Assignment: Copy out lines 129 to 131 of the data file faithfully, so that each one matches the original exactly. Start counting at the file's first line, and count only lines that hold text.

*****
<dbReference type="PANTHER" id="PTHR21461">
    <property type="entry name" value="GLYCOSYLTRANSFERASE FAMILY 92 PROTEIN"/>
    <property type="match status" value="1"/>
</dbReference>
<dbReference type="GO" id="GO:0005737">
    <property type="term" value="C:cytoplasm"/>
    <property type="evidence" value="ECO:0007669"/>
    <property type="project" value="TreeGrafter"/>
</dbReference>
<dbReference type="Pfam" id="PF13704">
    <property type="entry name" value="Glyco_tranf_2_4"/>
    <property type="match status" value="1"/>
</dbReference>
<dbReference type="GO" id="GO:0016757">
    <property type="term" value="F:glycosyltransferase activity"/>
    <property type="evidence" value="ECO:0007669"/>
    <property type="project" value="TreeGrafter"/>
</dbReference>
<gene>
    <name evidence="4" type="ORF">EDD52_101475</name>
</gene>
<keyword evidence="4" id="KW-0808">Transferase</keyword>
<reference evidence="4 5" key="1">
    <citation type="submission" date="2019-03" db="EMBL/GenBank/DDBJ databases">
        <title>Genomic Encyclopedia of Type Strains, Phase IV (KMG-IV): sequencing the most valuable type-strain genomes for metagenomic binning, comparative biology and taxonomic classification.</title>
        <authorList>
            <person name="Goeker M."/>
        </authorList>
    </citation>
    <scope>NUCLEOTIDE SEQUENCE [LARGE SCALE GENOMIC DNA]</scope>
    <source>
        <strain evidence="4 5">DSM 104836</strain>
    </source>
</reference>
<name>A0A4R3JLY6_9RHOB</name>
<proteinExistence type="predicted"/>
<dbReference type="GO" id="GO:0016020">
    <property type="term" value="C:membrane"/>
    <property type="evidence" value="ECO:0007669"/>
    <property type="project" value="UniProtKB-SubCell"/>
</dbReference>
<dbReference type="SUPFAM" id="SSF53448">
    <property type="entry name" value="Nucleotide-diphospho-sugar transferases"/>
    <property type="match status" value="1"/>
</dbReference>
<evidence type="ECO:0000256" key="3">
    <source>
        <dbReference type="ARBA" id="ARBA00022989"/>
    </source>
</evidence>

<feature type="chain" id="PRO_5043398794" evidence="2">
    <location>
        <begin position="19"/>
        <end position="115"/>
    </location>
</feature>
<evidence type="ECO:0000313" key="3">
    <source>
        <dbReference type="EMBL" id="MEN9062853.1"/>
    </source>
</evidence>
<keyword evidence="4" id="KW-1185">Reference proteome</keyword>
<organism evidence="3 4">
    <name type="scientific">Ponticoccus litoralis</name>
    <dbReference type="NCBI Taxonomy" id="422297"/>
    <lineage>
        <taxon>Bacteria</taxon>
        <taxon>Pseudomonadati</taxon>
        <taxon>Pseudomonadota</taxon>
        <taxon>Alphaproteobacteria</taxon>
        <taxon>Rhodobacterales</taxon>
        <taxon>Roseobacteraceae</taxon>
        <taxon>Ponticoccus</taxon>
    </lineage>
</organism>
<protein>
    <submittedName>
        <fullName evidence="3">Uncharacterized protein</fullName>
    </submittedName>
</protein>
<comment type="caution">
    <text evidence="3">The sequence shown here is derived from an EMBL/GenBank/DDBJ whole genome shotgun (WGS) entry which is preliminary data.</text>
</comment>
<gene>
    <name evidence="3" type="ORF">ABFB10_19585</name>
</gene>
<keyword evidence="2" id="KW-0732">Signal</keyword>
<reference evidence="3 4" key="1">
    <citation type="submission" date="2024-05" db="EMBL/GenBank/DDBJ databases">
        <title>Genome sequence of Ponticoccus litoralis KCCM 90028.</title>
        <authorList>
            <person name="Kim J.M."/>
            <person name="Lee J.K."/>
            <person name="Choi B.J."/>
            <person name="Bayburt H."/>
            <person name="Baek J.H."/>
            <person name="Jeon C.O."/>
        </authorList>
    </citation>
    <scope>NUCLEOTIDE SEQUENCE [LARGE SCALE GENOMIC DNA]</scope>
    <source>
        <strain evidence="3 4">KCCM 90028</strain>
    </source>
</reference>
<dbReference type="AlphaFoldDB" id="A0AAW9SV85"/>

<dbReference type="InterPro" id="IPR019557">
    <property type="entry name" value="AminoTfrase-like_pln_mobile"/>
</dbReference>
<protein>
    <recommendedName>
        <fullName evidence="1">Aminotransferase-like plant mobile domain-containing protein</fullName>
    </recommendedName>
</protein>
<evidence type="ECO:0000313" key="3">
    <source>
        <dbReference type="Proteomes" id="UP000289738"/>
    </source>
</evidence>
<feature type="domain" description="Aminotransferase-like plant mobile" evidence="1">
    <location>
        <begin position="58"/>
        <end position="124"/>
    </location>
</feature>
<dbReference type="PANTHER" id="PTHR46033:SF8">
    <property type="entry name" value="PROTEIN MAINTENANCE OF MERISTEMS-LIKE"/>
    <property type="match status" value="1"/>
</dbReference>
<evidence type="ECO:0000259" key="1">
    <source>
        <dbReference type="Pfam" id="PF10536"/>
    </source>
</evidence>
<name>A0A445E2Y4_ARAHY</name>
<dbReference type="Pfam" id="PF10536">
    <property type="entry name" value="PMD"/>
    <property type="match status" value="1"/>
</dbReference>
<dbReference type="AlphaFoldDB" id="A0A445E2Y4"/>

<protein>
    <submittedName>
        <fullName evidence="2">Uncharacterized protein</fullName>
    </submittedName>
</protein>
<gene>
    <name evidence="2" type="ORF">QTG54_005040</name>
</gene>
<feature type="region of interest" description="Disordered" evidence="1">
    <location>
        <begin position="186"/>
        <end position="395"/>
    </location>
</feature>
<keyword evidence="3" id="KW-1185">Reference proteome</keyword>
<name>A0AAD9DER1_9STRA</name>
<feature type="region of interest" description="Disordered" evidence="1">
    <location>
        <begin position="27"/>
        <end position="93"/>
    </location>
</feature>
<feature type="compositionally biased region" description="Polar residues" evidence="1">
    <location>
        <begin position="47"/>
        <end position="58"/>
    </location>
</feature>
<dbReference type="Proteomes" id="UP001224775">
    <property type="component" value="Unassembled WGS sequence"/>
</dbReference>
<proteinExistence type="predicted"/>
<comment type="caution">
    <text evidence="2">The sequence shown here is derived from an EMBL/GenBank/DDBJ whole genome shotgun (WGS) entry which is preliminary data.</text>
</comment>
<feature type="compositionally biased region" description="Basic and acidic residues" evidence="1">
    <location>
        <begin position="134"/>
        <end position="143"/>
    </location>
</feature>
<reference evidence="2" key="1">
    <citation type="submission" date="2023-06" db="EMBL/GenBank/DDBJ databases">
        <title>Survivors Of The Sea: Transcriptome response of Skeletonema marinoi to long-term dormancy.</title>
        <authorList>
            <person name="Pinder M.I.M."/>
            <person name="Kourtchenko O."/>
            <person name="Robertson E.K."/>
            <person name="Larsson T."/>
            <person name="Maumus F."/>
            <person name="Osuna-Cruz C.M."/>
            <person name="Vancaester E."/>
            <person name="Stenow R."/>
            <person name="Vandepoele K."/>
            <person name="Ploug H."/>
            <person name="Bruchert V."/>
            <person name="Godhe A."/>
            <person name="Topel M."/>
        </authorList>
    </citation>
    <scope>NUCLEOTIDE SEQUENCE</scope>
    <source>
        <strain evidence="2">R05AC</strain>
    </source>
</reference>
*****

<evidence type="ECO:0000259" key="1">
    <source>
        <dbReference type="Pfam" id="PF10536"/>